John Robertson wants more clarity at Hearts

John Robertson says Hearts' supporters are the only reason the club is still in existence and he has urged them to turn up in numbers for their last two home games. Picture: SNS
John Robertson says Hearts' supporters are the only reason the club is still in existence and he has urged them to turn up in numbers for their last two home games. Picture: SNS
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START John Robertson talking on the future of Heart of Midlothian and it’s difficult to stop him. Passion courses through his veins as he, like every other supporter, ruminates on how to move on from the Vladimir 
Romanov era.

A millionaire investor would be ideal, but remains unlikely. Several consortia reported to be interested have stayed on the periphery. That leaves fan ownership – a prospect which prompts only cautious 
optimism from Robertson.

Hearts’ record goalscorer is conscious of not getting carried away. In the second of a two-part Evening News interview, he implored fans to attend Tynecastle in numbers for both home fixtures after the SPL split. In his own words, every penny remains a prisoner as the club attempts to become self-sufficient by cutting wages and drawing up sensible budget plans. Getting through to the end of the season should not be taken for granted.

Thereafter, who knows? 
Romanov wants to offload his majority shareholding, but cannot do so for a variety of issues surrounding his ownership. The collapse of Ukio Bankas, debt approaching £25 million and the Russian’s refusal to place even a rough value on his shares make it impossible for anyone to cut a deal. The situation frustrates Robertson as much as any Hearts supporter.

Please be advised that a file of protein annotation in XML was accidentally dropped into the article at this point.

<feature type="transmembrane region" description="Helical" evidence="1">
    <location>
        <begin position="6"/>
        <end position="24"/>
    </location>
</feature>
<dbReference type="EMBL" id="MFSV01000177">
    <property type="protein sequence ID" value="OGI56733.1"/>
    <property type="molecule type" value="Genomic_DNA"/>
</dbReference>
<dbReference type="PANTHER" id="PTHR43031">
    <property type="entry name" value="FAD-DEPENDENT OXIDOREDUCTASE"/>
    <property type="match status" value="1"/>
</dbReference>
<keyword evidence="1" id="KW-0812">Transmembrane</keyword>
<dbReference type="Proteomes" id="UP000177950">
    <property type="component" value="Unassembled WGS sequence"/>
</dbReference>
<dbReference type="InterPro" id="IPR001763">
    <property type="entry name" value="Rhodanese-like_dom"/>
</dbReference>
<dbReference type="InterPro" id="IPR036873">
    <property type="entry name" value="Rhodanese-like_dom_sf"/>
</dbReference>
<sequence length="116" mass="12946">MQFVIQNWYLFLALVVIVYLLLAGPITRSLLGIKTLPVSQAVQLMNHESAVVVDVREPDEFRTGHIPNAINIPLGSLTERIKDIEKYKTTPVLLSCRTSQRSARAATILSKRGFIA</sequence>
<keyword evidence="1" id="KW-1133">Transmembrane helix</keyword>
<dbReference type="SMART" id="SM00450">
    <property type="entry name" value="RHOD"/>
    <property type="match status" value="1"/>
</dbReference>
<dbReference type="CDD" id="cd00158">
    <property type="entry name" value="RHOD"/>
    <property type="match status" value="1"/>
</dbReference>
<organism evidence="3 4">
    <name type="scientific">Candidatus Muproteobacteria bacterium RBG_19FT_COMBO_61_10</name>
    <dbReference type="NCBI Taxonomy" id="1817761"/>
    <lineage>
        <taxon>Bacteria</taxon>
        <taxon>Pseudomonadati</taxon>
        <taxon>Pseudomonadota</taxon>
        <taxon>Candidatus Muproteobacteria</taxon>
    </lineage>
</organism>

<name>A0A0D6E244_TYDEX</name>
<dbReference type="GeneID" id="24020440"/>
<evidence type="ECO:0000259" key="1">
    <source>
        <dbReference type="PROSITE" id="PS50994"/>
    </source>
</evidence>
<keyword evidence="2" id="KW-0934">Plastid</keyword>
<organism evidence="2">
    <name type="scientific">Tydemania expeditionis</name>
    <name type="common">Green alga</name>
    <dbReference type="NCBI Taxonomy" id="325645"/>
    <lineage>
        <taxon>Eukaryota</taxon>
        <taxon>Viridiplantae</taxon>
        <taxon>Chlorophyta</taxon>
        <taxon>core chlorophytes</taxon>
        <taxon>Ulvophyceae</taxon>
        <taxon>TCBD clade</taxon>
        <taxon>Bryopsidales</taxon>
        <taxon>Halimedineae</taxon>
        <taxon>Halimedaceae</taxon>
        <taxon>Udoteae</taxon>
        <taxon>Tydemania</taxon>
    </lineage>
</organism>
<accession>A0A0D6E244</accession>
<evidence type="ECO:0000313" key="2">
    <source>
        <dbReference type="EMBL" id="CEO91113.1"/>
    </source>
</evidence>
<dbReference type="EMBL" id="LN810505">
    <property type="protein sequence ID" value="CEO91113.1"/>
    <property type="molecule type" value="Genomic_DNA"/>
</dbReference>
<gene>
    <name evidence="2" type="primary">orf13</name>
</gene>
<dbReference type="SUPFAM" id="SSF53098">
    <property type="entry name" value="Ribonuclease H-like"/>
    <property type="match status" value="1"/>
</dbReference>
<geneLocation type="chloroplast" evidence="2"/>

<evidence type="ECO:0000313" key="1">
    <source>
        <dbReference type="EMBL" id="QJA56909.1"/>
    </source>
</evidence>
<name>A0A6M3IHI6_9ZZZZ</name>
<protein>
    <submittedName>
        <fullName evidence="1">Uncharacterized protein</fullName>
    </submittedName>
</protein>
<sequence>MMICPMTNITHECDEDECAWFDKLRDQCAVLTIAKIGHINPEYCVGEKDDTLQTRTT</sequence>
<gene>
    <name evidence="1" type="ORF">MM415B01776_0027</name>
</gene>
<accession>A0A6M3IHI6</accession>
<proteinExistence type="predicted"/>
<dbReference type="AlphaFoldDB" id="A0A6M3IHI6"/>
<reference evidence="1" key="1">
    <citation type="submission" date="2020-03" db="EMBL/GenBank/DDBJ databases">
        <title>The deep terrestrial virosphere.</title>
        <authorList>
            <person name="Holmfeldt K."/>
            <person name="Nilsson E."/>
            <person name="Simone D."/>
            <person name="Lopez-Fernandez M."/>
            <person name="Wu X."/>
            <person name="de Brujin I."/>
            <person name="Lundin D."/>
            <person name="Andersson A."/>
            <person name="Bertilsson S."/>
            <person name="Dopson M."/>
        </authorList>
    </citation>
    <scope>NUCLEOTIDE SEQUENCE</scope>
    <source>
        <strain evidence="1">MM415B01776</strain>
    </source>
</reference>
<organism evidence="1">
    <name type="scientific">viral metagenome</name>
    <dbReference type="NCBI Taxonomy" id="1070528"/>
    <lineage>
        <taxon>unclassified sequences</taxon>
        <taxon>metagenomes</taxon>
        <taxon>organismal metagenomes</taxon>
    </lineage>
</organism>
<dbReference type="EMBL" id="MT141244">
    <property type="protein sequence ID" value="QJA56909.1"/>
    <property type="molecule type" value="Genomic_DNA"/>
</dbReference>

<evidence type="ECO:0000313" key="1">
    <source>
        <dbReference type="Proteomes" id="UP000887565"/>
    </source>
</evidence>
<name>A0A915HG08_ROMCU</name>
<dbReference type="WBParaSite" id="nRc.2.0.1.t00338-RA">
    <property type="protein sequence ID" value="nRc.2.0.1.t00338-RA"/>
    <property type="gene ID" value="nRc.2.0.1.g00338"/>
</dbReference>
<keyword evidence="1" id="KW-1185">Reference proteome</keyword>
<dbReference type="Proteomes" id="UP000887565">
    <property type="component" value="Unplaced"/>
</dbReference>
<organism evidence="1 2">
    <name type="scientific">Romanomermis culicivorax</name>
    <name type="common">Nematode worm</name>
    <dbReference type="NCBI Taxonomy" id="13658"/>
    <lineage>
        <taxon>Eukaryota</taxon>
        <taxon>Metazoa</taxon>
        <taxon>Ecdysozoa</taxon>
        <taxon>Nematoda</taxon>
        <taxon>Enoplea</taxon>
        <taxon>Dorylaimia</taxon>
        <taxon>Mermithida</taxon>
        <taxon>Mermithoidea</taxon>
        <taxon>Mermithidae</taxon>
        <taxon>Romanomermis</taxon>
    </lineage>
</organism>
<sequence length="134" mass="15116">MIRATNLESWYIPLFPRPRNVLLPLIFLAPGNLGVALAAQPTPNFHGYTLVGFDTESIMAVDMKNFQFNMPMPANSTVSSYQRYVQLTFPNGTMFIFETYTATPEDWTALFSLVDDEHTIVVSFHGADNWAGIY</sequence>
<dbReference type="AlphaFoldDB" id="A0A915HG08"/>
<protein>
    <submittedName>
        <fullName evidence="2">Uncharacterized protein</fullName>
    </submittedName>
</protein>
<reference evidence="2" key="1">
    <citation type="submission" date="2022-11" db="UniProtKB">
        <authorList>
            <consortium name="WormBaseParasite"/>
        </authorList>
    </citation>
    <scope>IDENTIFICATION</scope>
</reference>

Fans’ groups are waiting in the wings, meeting regularly with Supporters Direct Scotland and formulating plans to step in and take over. Foundation of Hearts released a statement this week outlining their plans to run the club, including assembling a nine-man board and appointing a new chief executive and manager. Whilst pleased there is such strong movement and will to pick up the mess created by Romanov’s weave of companies and investment groups, Robertson is asking the same questions as many other Hearts followers.

“I’ve still got to be 100 per cent convinced about fan ownership,” he said. “I think the biggest club in Britain to do it so far is Dundee, and we all saw the furore there when the board that has been put in charge for three years decided to sack Barry Smith and replace him with John Brown. They were accused of not taking all the fans’ views on board.

“That makes you wonder how it would work at Hearts. There are about 200,000 to 250,000 Hearts fans altogether. How do you get all their ideas together? You just need to run it like a board and hope you do the right things to get re-elected. That’s my worry. This scheme hasn’t been run by any huge clubs. It’s probably fear of the unknown, to a certain extent. I know it will be a CIC (Community Interest Company), which means all profit goes back into the company and that is certainly a very good idea. I think the fact Vladimir Romanov is showing an appetite to let fans have a major say in the running of the club is admirable. Really, it’s the least he could’ve done after the tremendous efforts of supporters to raise £1.1m through the share issue, plus other monies via merchandise, ticket sales and other things.”

Despite his reservations, Robertson is a realist. He acknowledges that alternatives to fan ownership are few and far between. “Is somebody going to come in with a cheque for £5m to £10m? It’s highly unlikely. The one thing that probably frustrates potential investors out there is Vladimir Romanov has never come up with a price he’d be happy with to sell the club. Also, due to the collapse of Ukio Bankas, people can’t invest because we don’t know who owns the debt, where the debt is or who it’s payable to. There are meetings going on trying to take the club forward but, until these things are sorted out, there are still key questions that need to be addressed.